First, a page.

It's one reason Indiana education superintendent Tony Bennett says Bush is the most influential person in U.S. education.

Hillsborough County teacher Robert Pierce says he's opting out of his school's merit pay system -- for now.

"I'll be honest with you. I don't participate. I think it's a double-edged sword," he said.

But he soon won't have any choice. Lawmakers have mandated merit pay in every Florida school district by 2014.

Two Tampa Bay-area student have been named winners in the National STEM Video Game Challenge.

It’s a competition to motivate interest in science, technology, engineering, and math (STEM) by learning, playing and making video games.

Twenty-eight middle school and high school students from across the U.S. were selected as winners for their original game designs.

Shashank Mahesh won in the middle school division for “Mission 17639: Planetcorp.” He lives in Gibsonton.

And Daniel Gasiorek of Riverview won in the high school division for “ViViD ABYSS.”

The Things You Don't Learn in College About Teaching

May 24, 2012

Teachers are facing increasing pressure about merit pay, the constantly-evolving FCAT, and students facing tough times at home.

Some Florida teachers voiced their hopes and frustrations as part of a town hall meeting which is set to air Thursday May 24 on WUSF TV.  It's part of our "American Graduate" project, which promotes success in high school and beyond.

I went to the town hall meeting as both a reporter and as a college student who's trying to decide whether to become a teacher.

Tampa Prep's "Mr. Man": Music Shows No Color

May 24, 2012
Bobbie O'Brien

Lots of folks will tell you they have at least one teacher who affected them in a positive way on into adulthood.

Maybe that teacher taught you something that was not necessarily part of the normal curriculum. Such is the case with Drew Alexander, a WUSF intern, and his music teacher at Tampa Preparatory High School.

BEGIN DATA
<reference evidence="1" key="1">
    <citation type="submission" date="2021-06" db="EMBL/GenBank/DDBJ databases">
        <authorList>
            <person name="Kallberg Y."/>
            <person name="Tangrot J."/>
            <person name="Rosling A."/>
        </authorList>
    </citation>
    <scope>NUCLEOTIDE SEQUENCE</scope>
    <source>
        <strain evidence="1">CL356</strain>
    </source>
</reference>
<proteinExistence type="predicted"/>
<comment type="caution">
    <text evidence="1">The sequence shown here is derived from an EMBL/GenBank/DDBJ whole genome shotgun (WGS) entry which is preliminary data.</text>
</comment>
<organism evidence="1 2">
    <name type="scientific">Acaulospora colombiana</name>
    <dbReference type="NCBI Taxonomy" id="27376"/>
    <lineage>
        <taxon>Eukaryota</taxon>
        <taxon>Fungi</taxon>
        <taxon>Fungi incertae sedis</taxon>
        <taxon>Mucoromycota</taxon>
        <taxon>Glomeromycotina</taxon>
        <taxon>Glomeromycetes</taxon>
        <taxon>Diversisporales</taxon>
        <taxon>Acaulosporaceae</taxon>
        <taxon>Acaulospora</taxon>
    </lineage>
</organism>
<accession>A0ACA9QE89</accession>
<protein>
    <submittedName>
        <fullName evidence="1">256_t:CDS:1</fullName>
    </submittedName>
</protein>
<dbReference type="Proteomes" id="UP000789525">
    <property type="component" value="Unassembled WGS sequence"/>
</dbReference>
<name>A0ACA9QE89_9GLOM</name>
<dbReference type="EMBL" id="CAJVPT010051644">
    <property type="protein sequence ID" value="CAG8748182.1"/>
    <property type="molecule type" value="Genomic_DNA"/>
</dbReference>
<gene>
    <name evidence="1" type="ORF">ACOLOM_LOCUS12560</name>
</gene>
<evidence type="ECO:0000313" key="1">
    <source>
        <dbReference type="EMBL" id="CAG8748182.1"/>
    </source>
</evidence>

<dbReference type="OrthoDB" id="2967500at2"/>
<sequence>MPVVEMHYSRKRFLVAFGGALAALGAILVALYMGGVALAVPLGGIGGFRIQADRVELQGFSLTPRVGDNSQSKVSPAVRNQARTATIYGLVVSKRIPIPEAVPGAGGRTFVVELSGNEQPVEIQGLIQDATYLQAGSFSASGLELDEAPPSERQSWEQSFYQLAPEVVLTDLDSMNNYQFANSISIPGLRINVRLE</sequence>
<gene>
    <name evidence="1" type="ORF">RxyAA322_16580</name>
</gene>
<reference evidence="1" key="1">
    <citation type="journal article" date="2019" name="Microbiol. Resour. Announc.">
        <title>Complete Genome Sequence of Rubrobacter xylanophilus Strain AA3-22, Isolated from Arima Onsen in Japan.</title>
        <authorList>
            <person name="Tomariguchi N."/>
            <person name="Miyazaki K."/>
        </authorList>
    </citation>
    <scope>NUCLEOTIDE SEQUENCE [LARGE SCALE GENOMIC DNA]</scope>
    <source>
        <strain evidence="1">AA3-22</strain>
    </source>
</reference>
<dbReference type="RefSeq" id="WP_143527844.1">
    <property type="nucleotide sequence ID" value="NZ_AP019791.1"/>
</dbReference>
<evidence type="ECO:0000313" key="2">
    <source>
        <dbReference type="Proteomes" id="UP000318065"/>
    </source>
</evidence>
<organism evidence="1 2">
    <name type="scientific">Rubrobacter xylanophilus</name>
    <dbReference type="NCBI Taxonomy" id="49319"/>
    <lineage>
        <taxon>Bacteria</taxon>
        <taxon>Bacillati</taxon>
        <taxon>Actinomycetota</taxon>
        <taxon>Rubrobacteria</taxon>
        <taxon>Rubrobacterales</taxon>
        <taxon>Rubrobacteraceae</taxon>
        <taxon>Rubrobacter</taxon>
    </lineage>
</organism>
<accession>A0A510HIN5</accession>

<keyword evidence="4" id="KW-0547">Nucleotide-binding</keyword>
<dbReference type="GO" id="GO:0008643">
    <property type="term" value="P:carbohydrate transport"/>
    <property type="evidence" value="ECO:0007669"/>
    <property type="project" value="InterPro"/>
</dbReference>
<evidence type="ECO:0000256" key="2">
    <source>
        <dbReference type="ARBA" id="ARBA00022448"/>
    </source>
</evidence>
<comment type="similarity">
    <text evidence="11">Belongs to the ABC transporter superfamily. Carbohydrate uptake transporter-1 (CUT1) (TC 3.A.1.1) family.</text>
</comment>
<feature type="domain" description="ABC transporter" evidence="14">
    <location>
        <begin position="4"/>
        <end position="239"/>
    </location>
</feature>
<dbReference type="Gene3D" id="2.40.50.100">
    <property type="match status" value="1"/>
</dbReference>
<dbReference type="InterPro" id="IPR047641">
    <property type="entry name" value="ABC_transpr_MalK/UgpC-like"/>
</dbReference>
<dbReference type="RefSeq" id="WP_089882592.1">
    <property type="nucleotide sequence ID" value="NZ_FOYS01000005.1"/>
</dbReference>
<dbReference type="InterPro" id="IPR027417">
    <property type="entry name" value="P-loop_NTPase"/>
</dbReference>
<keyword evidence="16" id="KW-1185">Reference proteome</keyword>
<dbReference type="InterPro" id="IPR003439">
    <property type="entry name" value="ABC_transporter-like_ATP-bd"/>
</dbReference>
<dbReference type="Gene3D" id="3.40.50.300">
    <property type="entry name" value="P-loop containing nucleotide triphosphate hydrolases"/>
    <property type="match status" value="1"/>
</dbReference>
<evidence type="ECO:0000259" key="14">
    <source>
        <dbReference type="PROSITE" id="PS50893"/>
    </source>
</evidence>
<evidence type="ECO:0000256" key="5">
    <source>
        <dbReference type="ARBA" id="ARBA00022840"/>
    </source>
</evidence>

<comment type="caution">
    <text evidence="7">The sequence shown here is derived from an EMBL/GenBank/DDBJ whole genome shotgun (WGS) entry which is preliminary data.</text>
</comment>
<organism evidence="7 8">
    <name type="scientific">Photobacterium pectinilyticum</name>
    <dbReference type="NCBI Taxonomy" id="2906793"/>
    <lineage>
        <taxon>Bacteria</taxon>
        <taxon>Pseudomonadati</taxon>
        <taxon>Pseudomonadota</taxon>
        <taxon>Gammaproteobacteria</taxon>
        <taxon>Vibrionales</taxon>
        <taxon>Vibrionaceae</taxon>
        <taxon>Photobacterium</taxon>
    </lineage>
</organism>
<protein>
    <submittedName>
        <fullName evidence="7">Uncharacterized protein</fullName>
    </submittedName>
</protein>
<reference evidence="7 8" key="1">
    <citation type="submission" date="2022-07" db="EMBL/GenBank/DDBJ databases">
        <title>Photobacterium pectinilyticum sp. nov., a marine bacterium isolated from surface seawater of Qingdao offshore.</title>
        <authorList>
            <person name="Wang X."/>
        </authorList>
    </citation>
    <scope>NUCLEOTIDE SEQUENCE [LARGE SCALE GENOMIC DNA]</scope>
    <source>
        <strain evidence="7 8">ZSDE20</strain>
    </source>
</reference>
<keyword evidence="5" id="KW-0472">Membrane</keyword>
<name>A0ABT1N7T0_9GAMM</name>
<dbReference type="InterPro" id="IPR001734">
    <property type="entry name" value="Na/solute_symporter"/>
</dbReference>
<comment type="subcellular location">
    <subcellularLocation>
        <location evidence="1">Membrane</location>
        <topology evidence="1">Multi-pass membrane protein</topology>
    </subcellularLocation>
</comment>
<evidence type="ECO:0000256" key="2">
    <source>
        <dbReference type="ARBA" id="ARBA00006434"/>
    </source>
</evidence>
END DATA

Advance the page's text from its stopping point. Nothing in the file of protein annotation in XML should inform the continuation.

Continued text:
If you were to walk by the music room on the bottom floor of Tampa Prep, you’re likely to hear teacher Lyle Manwaring stepping out a rhythm for his students or playing his trumpet.

The Select Committee on the new Florida Polytechnic University met Wednesday for the first time. It's likely the transition details will not be completed by the July 1 deadline.

After the creation of Florida Polytechnic, a select committee now has to figure out the details of the transition. But the committee has more questions than answers.

The main problem: Florida Polytechnic still doesn't have a Board of Trustees.

State Education Commissioner to Defend FCAT in Tampa

May 23, 2012

All the talk about falling scores on Florida's FCAT tests has prompted the state's education chief to hold a series of public forums. The first one will be in Tampa tonight at 7:30 p.m. at Hillsborough Community College.

USF isn’t just launching one summer program for high school and homeschool students, but thirteen different programs. University Beat on WUSF 89.7 has a preview of the new Pre-College 2012 initiative, which is designed to get young people interested early in both college and future careers. 

USF Dept. of Government & Intl. Affairs

The University of South Florida's brand new Center for Strategic and Diplomatic Studies holds its first official event Monday night, as it welcomes British journalist Christopher de Bellaigue.

The Center unites experts from the academic, government, military and private worlds to discuss how the United States' foreign and domestic policies interact.

Florida’s next House Speaker says increasing the number of college graduates will require online universities.

Online schools won’t replace traditional universities, Rep. Will Weatherford said, but make higher education more accessible and affordable.

Pasco County School Board

A Florida teacher is facing dismissal for punishing her students by making them wear a plastic cone around their neck and head.

You know the collar -- it's what veterinarians put on dogs to keep them from licking themselves.

It's also the collar featured in the Pixar animated film "Up." The character Dug is forced to wear "the cone of shame" for being disobedient.

Florida House of Representatives

Florida is looking for a few good trustees for its new public university, Florida Polytechnic in Lakeland. The state's twelfth university was created by the legislature and approved by the governor April 20th, 2012.

Late Monday, the governor's office sent out a press release calling for a national search for potential trustees and state residency is not a requirement as the press release points out: